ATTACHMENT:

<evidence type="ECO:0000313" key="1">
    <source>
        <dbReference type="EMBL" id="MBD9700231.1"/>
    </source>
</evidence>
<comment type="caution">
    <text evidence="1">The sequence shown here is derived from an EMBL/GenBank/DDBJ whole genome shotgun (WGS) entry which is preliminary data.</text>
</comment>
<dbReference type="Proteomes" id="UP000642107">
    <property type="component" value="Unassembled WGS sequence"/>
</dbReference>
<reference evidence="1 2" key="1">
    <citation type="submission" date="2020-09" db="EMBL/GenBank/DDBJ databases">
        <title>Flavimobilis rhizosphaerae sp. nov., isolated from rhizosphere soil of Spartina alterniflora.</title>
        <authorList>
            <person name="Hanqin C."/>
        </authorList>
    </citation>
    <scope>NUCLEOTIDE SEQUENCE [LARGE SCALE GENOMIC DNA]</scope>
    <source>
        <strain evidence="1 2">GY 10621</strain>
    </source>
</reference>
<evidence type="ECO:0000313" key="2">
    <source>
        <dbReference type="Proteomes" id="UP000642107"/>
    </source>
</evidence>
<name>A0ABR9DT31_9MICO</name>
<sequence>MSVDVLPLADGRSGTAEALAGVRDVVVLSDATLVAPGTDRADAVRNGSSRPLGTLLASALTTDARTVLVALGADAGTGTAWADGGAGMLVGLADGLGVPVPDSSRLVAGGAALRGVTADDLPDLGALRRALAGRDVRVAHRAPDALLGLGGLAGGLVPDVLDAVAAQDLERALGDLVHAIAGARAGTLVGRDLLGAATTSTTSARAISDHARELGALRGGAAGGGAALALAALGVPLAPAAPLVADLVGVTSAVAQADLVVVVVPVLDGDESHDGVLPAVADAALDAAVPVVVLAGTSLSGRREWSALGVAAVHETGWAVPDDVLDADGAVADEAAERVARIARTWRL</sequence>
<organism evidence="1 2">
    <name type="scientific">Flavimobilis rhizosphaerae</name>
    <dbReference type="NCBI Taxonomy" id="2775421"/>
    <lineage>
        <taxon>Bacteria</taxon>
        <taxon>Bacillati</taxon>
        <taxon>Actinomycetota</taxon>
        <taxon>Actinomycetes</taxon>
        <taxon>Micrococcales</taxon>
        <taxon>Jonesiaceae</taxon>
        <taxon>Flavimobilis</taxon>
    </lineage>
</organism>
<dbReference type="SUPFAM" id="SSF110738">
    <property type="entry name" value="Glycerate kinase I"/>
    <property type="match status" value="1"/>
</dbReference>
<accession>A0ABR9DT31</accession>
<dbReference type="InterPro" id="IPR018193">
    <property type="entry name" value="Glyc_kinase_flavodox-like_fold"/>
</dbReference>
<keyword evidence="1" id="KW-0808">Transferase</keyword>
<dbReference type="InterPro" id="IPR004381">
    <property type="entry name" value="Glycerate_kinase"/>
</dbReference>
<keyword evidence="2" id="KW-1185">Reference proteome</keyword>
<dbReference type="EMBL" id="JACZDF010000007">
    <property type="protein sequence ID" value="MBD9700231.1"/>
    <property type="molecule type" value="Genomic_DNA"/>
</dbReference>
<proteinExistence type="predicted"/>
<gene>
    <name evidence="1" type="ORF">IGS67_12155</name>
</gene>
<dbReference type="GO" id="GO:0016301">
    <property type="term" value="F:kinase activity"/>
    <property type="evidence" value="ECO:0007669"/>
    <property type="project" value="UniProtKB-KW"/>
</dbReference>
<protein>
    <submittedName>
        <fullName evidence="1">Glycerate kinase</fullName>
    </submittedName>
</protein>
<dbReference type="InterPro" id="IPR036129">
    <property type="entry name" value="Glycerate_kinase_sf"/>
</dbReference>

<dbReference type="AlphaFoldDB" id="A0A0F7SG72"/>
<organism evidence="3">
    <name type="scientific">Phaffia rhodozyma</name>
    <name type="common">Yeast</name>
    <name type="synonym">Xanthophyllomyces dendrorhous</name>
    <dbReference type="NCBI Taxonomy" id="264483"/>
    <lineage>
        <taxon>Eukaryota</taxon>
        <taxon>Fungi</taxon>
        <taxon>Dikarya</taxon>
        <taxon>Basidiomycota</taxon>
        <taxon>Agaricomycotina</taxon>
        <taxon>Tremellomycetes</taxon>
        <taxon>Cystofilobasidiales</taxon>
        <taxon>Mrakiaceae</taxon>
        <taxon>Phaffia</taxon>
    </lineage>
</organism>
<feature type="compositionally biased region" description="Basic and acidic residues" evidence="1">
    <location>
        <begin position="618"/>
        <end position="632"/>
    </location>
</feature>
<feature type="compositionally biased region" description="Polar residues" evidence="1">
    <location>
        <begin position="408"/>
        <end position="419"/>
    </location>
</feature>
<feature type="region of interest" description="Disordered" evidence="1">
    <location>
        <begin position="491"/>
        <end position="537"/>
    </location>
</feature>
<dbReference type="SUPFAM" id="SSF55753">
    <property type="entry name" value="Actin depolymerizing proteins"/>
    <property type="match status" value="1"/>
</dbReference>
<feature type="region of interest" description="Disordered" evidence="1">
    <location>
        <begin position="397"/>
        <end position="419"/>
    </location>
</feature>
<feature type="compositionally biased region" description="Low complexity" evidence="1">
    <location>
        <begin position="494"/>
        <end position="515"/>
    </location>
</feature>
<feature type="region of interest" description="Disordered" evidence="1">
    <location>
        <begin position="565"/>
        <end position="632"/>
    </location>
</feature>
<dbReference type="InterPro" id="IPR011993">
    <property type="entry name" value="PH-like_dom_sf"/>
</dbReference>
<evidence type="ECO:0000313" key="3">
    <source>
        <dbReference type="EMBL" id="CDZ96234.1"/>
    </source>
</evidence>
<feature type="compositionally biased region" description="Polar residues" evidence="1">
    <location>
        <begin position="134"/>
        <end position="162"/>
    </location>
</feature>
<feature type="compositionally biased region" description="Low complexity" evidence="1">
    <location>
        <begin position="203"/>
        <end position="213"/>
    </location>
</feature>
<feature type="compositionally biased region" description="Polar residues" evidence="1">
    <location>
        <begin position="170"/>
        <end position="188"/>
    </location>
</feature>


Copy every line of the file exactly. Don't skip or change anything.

<evidence type="ECO:0000313" key="1">
    <source>
        <dbReference type="EMBL" id="MBD9700231.1"/>
    </source>
</evidence>
<comment type="caution">
    <text evidence="1">The sequence shown here is derived from an EMBL/GenBank/DDBJ whole genome shotgun (WGS) entry which is preliminary data.</text>
</comment>
<dbReference type="Proteomes" id="UP000642107">
    <property type="component" value="Unassembled WGS sequence"/>
</dbReference>
<reference evidence="1 2" key="1">
    <citation type="submission" date="2020-09" db="EMBL/GenBank/DDBJ databases">
        <title>Flavimobilis rhizosphaerae sp. nov., isolated from rhizosphere soil of Spartina alterniflora.</title>
        <authorList>
            <person name="Hanqin C."/>
        </authorList>
    </citation>
    <scope>NUCLEOTIDE SEQUENCE [LARGE SCALE GENOMIC DNA]</scope>
    <source>
        <strain evidence="1 2">GY 10621</strain>
    </source>
</reference>
<evidence type="ECO:0000313" key="2">
    <source>
        <dbReference type="Proteomes" id="UP000642107"/>
    </source>
</evidence>
<name>A0ABR9DT31_9MICO</name>
<sequence>MSVDVLPLADGRSGTAEALAGVRDVVVLSDATLVAPGTDRADAVRNGSSRPLGTLLASALTTDARTVLVALGADAGTGTAWADGGAGMLVGLADGLGVPVPDSSRLVAGGAALRGVTADDLPDLGALRRALAGRDVRVAHRAPDALLGLGGLAGGLVPDVLDAVAAQDLERALGDLVHAIAGARAGTLVGRDLLGAATTSTTSARAISDHARELGALRGGAAGGGAALALAALGVPLAPAAPLVADLVGVTSAVAQADLVVVVVPVLDGDESHDGVLPAVADAALDAAVPVVVLAGTSLSGRREWSALGVAAVHETGWAVPDDVLDADGAVADEAAERVARIARTWRL</sequence>
<organism evidence="1 2">
    <name type="scientific">Flavimobilis rhizosphaerae</name>
    <dbReference type="NCBI Taxonomy" id="2775421"/>
    <lineage>
        <taxon>Bacteria</taxon>
        <taxon>Bacillati</taxon>
        <taxon>Actinomycetota</taxon>
        <taxon>Actinomycetes</taxon>
        <taxon>Micrococcales</taxon>
        <taxon>Jonesiaceae</taxon>
        <taxon>Flavimobilis</taxon>
    </lineage>
</organism>
<dbReference type="SUPFAM" id="SSF110738">
    <property type="entry name" value="Glycerate kinase I"/>
    <property type="match status" value="1"/>
</dbReference>
<accession>A0ABR9DT31</accession>
<dbReference type="InterPro" id="IPR018193">
    <property type="entry name" value="Glyc_kinase_flavodox-like_fold"/>
</dbReference>
<keyword evidence="1" id="KW-0808">Transferase</keyword>
<dbReference type="InterPro" id="IPR004381">
    <property type="entry name" value="Glycerate_kinase"/>
</dbReference>
<keyword evidence="2" id="KW-1185">Reference proteome</keyword>
<dbReference type="EMBL" id="JACZDF010000007">
    <property type="protein sequence ID" value="MBD9700231.1"/>
    <property type="molecule type" value="Genomic_DNA"/>
</dbReference>
<proteinExistence type="predicted"/>
<gene>
    <name evidence="1" type="ORF">IGS67_12155</name>
</gene>
<dbReference type="GO" id="GO:0016301">
    <property type="term" value="F:kinase activity"/>
    <property type="evidence" value="ECO:0007669"/>
    <property type="project" value="UniProtKB-KW"/>
</dbReference>
<protein>
    <submittedName>
        <fullName evidence="1">Glycerate kinase</fullName>
    </submittedName>
</protein>
<dbReference type="InterPro" id="IPR036129">
    <property type="entry name" value="Glycerate_kinase_sf"/>
</dbReference>

<dbReference type="AlphaFoldDB" id="A0A0F7SG72"/>
<organism evidence="3">
    <name type="scientific">Phaffia rhodozyma</name>
    <name type="common">Yeast</name>
    <name type="synonym">Xanthophyllomyces dendrorhous</name>
    <dbReference type="NCBI Taxonomy" id="264483"/>
    <lineage>
        <taxon>Eukaryota</taxon>
        <taxon>Fungi</taxon>
        <taxon>Dikarya</taxon>
        <taxon>Basidiomycota</taxon>
        <taxon>Agaricomycotina</taxon>
        <taxon>Tremellomycetes</taxon>
        <taxon>Cystofilobasidiales</taxon>
        <taxon>Mrakiaceae</taxon>
        <taxon>Phaffia</taxon>
    </lineage>
</organism>
<feature type="compositionally biased region" description="Basic and acidic residues" evidence="1">
    <location>
        <begin position="618"/>
        <end position="632"/>
    </location>
</feature>
<feature type="compositionally biased region" description="Polar residues" evidence="1">
    <location>
        <begin position="408"/>
        <end position="419"/>
    </location>
</feature>
<feature type="region of interest" description="Disordered" evidence="1">
    <location>
        <begin position="491"/>
        <end position="537"/>
    </location>
</feature>
<dbReference type="SUPFAM" id="SSF55753">
    <property type="entry name" value="Actin depolymerizing proteins"/>
    <property type="match status" value="1"/>
</dbReference>
<feature type="region of interest" description="Disordered" evidence="1">
    <location>
        <begin position="397"/>
        <end position="419"/>
    </location>
</feature>
<feature type="compositionally biased region" description="Low complexity" evidence="1">
    <location>
        <begin position="494"/>
        <end position="515"/>
    </location>
</feature>
<feature type="region of interest" description="Disordered" evidence="1">
    <location>
        <begin position="565"/>
        <end position="632"/>
    </location>
</feature>
<dbReference type="InterPro" id="IPR011993">
    <property type="entry name" value="PH-like_dom_sf"/>
</dbReference>
<evidence type="ECO:0000313" key="3">
    <source>
        <dbReference type="EMBL" id="CDZ96234.1"/>
    </source>
</evidence>
<feature type="compositionally biased region" description="Polar residues" evidence="1">
    <location>
        <begin position="134"/>
        <end position="162"/>
    </location>
</feature>
<feature type="compositionally biased region" description="Low complexity" evidence="1">
    <location>
        <begin position="203"/>
        <end position="213"/>
    </location>
</feature>
<feature type="compositionally biased region" description="Polar residues" evidence="1">
    <location>
        <begin position="170"/>
        <end position="188"/>
    </location>
</feature>